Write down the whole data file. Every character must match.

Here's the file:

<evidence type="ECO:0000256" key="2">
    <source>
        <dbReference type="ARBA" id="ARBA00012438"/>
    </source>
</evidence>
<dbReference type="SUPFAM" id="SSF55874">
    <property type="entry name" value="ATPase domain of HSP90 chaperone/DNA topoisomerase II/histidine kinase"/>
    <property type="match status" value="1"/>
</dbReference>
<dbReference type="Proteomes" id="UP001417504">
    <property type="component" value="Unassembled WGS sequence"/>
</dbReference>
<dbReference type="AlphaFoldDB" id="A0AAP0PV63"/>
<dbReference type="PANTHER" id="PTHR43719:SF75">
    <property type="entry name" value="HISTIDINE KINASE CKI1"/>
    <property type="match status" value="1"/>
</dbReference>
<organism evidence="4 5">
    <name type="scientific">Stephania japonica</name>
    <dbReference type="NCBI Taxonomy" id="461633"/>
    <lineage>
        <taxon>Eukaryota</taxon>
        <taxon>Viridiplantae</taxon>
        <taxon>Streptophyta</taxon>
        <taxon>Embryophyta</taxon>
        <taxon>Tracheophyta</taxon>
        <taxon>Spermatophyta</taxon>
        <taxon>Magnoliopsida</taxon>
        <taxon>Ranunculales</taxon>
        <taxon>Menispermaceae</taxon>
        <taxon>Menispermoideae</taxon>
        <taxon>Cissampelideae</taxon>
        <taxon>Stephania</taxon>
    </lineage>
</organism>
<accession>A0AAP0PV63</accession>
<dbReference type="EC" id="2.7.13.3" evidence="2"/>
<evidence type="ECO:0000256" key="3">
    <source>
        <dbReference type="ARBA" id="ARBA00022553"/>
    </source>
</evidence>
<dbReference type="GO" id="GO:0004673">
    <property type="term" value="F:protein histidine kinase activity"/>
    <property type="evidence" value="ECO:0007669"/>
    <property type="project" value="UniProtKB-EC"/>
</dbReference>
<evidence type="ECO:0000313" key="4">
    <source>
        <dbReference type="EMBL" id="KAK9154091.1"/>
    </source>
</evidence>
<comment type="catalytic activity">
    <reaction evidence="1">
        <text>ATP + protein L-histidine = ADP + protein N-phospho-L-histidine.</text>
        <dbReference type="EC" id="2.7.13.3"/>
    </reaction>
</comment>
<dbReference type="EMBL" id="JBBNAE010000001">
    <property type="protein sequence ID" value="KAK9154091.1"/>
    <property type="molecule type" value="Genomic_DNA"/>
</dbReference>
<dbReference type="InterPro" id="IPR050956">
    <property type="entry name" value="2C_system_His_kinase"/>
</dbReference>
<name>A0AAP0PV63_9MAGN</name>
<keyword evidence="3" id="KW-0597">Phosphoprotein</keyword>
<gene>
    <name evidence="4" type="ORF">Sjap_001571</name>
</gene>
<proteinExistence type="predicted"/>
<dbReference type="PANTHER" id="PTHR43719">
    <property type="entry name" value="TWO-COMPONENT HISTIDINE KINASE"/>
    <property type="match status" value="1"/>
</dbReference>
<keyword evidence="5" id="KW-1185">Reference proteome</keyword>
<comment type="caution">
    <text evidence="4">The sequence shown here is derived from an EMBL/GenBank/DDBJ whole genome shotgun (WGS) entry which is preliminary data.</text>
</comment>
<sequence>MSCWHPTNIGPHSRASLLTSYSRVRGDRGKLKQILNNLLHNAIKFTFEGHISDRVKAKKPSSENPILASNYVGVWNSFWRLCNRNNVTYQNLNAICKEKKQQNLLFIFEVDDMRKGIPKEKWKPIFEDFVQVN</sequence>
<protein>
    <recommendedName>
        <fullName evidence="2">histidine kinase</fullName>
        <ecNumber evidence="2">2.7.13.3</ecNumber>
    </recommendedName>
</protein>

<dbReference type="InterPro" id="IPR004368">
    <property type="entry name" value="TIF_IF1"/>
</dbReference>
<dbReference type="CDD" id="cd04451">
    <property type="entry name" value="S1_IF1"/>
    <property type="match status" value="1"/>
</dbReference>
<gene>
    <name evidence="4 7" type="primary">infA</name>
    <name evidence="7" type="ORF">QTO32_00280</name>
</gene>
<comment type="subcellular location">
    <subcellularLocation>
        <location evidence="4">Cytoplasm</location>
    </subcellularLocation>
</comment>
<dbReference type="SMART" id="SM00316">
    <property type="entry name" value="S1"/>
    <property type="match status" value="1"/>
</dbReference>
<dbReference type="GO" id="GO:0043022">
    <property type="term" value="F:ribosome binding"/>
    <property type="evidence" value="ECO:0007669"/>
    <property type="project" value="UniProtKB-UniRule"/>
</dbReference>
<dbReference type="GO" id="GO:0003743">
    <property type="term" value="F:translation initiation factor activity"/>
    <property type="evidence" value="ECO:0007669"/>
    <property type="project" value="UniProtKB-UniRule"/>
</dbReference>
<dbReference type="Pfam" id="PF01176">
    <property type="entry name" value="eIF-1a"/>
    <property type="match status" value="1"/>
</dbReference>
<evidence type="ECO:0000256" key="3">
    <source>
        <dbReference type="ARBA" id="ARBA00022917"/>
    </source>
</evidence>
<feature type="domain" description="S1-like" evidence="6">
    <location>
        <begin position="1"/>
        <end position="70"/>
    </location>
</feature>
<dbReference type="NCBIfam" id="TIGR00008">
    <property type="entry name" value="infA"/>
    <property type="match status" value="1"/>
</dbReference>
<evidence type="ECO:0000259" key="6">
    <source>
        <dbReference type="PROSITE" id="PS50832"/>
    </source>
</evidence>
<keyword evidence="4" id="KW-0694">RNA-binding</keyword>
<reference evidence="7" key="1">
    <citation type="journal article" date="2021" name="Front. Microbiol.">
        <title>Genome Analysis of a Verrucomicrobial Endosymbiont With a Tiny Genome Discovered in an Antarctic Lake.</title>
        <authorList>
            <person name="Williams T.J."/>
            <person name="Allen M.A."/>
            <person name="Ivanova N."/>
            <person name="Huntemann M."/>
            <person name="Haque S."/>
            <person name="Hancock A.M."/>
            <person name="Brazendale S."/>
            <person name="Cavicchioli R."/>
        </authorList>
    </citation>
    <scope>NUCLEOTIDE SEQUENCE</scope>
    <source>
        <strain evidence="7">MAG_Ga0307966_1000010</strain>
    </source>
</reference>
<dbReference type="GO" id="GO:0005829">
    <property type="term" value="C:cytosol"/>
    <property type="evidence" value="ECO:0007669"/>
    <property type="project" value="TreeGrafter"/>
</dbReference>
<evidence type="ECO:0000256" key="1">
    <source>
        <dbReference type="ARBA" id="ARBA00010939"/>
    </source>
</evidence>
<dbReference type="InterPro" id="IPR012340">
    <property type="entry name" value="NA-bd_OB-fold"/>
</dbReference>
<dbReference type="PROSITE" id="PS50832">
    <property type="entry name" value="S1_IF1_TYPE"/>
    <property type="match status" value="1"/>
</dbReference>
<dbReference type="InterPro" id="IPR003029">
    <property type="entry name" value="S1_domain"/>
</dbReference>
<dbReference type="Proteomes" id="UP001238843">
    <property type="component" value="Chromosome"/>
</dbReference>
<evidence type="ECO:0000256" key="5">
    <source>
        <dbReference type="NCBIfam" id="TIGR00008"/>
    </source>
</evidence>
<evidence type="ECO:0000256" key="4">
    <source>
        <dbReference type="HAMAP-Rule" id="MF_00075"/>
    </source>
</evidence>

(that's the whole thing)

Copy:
<evidence type="ECO:0000256" key="2">
    <source>
        <dbReference type="ARBA" id="ARBA00012438"/>
    </source>
</evidence>
<dbReference type="SUPFAM" id="SSF55874">
    <property type="entry name" value="ATPase domain of HSP90 chaperone/DNA topoisomerase II/histidine kinase"/>
    <property type="match status" value="1"/>
</dbReference>
<dbReference type="Proteomes" id="UP001417504">
    <property type="component" value="Unassembled WGS sequence"/>
</dbReference>
<dbReference type="AlphaFoldDB" id="A0AAP0PV63"/>
<dbReference type="PANTHER" id="PTHR43719:SF75">
    <property type="entry name" value="HISTIDINE KINASE CKI1"/>
    <property type="match status" value="1"/>
</dbReference>
<organism evidence="4 5">
    <name type="scientific">Stephania japonica</name>
    <dbReference type="NCBI Taxonomy" id="461633"/>
    <lineage>
        <taxon>Eukaryota</taxon>
        <taxon>Viridiplantae</taxon>
        <taxon>Streptophyta</taxon>
        <taxon>Embryophyta</taxon>
        <taxon>Tracheophyta</taxon>
        <taxon>Spermatophyta</taxon>
        <taxon>Magnoliopsida</taxon>
        <taxon>Ranunculales</taxon>
        <taxon>Menispermaceae</taxon>
        <taxon>Menispermoideae</taxon>
        <taxon>Cissampelideae</taxon>
        <taxon>Stephania</taxon>
    </lineage>
</organism>
<accession>A0AAP0PV63</accession>
<dbReference type="EC" id="2.7.13.3" evidence="2"/>
<evidence type="ECO:0000256" key="3">
    <source>
        <dbReference type="ARBA" id="ARBA00022553"/>
    </source>
</evidence>
<dbReference type="GO" id="GO:0004673">
    <property type="term" value="F:protein histidine kinase activity"/>
    <property type="evidence" value="ECO:0007669"/>
    <property type="project" value="UniProtKB-EC"/>
</dbReference>
<evidence type="ECO:0000313" key="4">
    <source>
        <dbReference type="EMBL" id="KAK9154091.1"/>
    </source>
</evidence>
<comment type="catalytic activity">
    <reaction evidence="1">
        <text>ATP + protein L-histidine = ADP + protein N-phospho-L-histidine.</text>
        <dbReference type="EC" id="2.7.13.3"/>
    </reaction>
</comment>
<dbReference type="EMBL" id="JBBNAE010000001">
    <property type="protein sequence ID" value="KAK9154091.1"/>
    <property type="molecule type" value="Genomic_DNA"/>
</dbReference>
<dbReference type="InterPro" id="IPR050956">
    <property type="entry name" value="2C_system_His_kinase"/>
</dbReference>
<name>A0AAP0PV63_9MAGN</name>
<keyword evidence="3" id="KW-0597">Phosphoprotein</keyword>
<gene>
    <name evidence="4" type="ORF">Sjap_001571</name>
</gene>
<proteinExistence type="predicted"/>
<dbReference type="PANTHER" id="PTHR43719">
    <property type="entry name" value="TWO-COMPONENT HISTIDINE KINASE"/>
    <property type="match status" value="1"/>
</dbReference>
<keyword evidence="5" id="KW-1185">Reference proteome</keyword>
<comment type="caution">
    <text evidence="4">The sequence shown here is derived from an EMBL/GenBank/DDBJ whole genome shotgun (WGS) entry which is preliminary data.</text>
</comment>
<sequence>MSCWHPTNIGPHSRASLLTSYSRVRGDRGKLKQILNNLLHNAIKFTFEGHISDRVKAKKPSSENPILASNYVGVWNSFWRLCNRNNVTYQNLNAICKEKKQQNLLFIFEVDDMRKGIPKEKWKPIFEDFVQVN</sequence>
<protein>
    <recommendedName>
        <fullName evidence="2">histidine kinase</fullName>
        <ecNumber evidence="2">2.7.13.3</ecNumber>
    </recommendedName>
</protein>

<dbReference type="InterPro" id="IPR004368">
    <property type="entry name" value="TIF_IF1"/>
</dbReference>
<dbReference type="CDD" id="cd04451">
    <property type="entry name" value="S1_IF1"/>
    <property type="match status" value="1"/>
</dbReference>
<gene>
    <name evidence="4 7" type="primary">infA</name>
    <name evidence="7" type="ORF">QTO32_00280</name>
</gene>
<comment type="subcellular location">
    <subcellularLocation>
        <location evidence="4">Cytoplasm</location>
    </subcellularLocation>
</comment>
<dbReference type="SMART" id="SM00316">
    <property type="entry name" value="S1"/>
    <property type="match status" value="1"/>
</dbReference>
<dbReference type="GO" id="GO:0043022">
    <property type="term" value="F:ribosome binding"/>
    <property type="evidence" value="ECO:0007669"/>
    <property type="project" value="UniProtKB-UniRule"/>
</dbReference>
<dbReference type="GO" id="GO:0003743">
    <property type="term" value="F:translation initiation factor activity"/>
    <property type="evidence" value="ECO:0007669"/>
    <property type="project" value="UniProtKB-UniRule"/>
</dbReference>
<dbReference type="Pfam" id="PF01176">
    <property type="entry name" value="eIF-1a"/>
    <property type="match status" value="1"/>
</dbReference>
<evidence type="ECO:0000256" key="3">
    <source>
        <dbReference type="ARBA" id="ARBA00022917"/>
    </source>
</evidence>
<feature type="domain" description="S1-like" evidence="6">
    <location>
        <begin position="1"/>
        <end position="70"/>
    </location>
</feature>
<dbReference type="NCBIfam" id="TIGR00008">
    <property type="entry name" value="infA"/>
    <property type="match status" value="1"/>
</dbReference>
<evidence type="ECO:0000259" key="6">
    <source>
        <dbReference type="PROSITE" id="PS50832"/>
    </source>
</evidence>
<keyword evidence="4" id="KW-0694">RNA-binding</keyword>
<reference evidence="7" key="1">
    <citation type="journal article" date="2021" name="Front. Microbiol.">
        <title>Genome Analysis of a Verrucomicrobial Endosymbiont With a Tiny Genome Discovered in an Antarctic Lake.</title>
        <authorList>
            <person name="Williams T.J."/>
            <person name="Allen M.A."/>
            <person name="Ivanova N."/>
            <person name="Huntemann M."/>
            <person name="Haque S."/>
            <person name="Hancock A.M."/>
            <person name="Brazendale S."/>
            <person name="Cavicchioli R."/>
        </authorList>
    </citation>
    <scope>NUCLEOTIDE SEQUENCE</scope>
    <source>
        <strain evidence="7">MAG_Ga0307966_1000010</strain>
    </source>
</reference>
<dbReference type="GO" id="GO:0005829">
    <property type="term" value="C:cytosol"/>
    <property type="evidence" value="ECO:0007669"/>
    <property type="project" value="TreeGrafter"/>
</dbReference>
<evidence type="ECO:0000256" key="1">
    <source>
        <dbReference type="ARBA" id="ARBA00010939"/>
    </source>
</evidence>
<dbReference type="InterPro" id="IPR012340">
    <property type="entry name" value="NA-bd_OB-fold"/>
</dbReference>
<dbReference type="PROSITE" id="PS50832">
    <property type="entry name" value="S1_IF1_TYPE"/>
    <property type="match status" value="1"/>
</dbReference>
<dbReference type="InterPro" id="IPR003029">
    <property type="entry name" value="S1_domain"/>
</dbReference>
<dbReference type="Proteomes" id="UP001238843">
    <property type="component" value="Chromosome"/>
</dbReference>
<evidence type="ECO:0000256" key="5">
    <source>
        <dbReference type="NCBIfam" id="TIGR00008"/>
    </source>
</evidence>
<evidence type="ECO:0000256" key="4">
    <source>
        <dbReference type="HAMAP-Rule" id="MF_00075"/>
    </source>
</evidence>